Of course, some cases won’t find their way to Small Claims.  The Construction Lien Act mandates all lien actions be in the Superior Court, for instance. Cases involving custody and access of children and married couples separating go to the Family Court. Estate or business disputes requiring an accounting, any trust claims and requests for “declaratory relief” fall to other courts.  Excepting these and a few others, if a dispute is valued at $25,000 or less, litigants are making their way to Small Claims.

The court is established by the Courts of Justice Act as a branch of the Superior Court of Justice although it has its own rules of procedure.  In Ottawa and other centres, there used to be a permanent, full-time appointed Justice to presided and administer the Small Claims Court. Judges of that court are principally lawyers called “Deputy Judges” who preside on a part-time basis with renewable appointments.  Deputy Judges are usually senior counsel from the private bar or employed in the public sector and practice in any number of areas or may be retired from their law practice.  They are paid a nominal per diem.

Full disclosure: My father was a Deputy Judge in northern Ontario for over 20 years.  He enjoyed helping at settlement conferences and presiding at trials but he always said he would have made more money spending an hour in the office or digging through a couch for loose change. In my experience, speaking to my father and having worked in a firm with a deputy judge, and knowing many through my own day-to-day practice, they do it as a public service.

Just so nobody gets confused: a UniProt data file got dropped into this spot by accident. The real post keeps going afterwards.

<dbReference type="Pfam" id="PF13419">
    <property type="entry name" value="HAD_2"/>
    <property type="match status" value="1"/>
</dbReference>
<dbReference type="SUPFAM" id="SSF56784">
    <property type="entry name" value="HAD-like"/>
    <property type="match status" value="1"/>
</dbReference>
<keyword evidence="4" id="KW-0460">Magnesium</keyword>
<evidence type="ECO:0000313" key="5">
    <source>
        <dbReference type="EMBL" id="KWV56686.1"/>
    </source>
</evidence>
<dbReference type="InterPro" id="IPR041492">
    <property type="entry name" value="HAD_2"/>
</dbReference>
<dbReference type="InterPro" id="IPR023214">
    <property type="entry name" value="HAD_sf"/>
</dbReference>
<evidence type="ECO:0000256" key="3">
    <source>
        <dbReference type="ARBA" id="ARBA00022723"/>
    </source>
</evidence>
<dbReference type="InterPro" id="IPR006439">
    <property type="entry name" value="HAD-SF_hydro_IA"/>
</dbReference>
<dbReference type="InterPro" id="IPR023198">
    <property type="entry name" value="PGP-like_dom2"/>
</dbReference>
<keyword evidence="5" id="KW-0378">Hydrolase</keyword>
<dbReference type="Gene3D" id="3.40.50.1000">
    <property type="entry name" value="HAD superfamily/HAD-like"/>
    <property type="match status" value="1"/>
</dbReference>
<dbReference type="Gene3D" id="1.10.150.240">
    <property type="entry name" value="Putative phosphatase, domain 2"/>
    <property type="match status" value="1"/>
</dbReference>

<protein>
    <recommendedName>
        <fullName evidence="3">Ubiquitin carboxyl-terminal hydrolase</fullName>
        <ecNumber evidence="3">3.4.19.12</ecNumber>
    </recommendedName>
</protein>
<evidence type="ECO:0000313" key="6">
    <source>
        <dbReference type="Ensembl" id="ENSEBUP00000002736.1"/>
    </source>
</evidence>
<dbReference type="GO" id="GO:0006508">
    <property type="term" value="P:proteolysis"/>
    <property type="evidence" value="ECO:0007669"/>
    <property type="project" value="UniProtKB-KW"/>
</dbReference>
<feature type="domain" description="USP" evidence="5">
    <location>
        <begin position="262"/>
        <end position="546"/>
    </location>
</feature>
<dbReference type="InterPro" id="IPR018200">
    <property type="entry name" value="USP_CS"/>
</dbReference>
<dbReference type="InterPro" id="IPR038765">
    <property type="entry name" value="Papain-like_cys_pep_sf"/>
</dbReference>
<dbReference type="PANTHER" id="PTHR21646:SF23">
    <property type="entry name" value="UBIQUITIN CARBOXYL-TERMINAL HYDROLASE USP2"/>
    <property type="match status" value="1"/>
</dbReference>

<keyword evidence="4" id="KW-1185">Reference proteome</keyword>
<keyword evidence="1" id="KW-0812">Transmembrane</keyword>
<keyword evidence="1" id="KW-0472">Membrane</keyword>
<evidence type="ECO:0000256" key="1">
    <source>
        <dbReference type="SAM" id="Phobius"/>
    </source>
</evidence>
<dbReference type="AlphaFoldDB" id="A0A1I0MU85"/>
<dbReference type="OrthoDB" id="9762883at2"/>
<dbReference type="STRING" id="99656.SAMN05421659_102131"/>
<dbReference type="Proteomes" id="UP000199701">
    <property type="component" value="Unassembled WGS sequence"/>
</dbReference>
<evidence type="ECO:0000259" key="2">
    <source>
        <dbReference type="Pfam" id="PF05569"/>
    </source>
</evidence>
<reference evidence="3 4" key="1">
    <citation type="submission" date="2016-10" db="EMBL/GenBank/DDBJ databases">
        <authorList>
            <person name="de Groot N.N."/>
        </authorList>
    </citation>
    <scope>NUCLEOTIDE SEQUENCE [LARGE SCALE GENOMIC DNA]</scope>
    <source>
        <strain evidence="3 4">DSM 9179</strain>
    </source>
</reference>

The Small Claims rules are written for people without legal training.  Small Claims is intended to hear questions of law and fact in a summary way.  This means that the ‘KIS’ (keep it simple) principle applies.  Most litigants at court represent themselves but some use qualified paralegals, law students and when appropriate, lawyers.

Given the monetary jurisdiction and the limitation on costs to 15% of the claim, it is often difficult to justify hiring a lawyer or another representative to argue in Small Claims Court.

However, that doesn’t mean there’s no role or room for legal advice. Next time, we’ll talk about how and when a legal professional can (and should) help in Small Claims.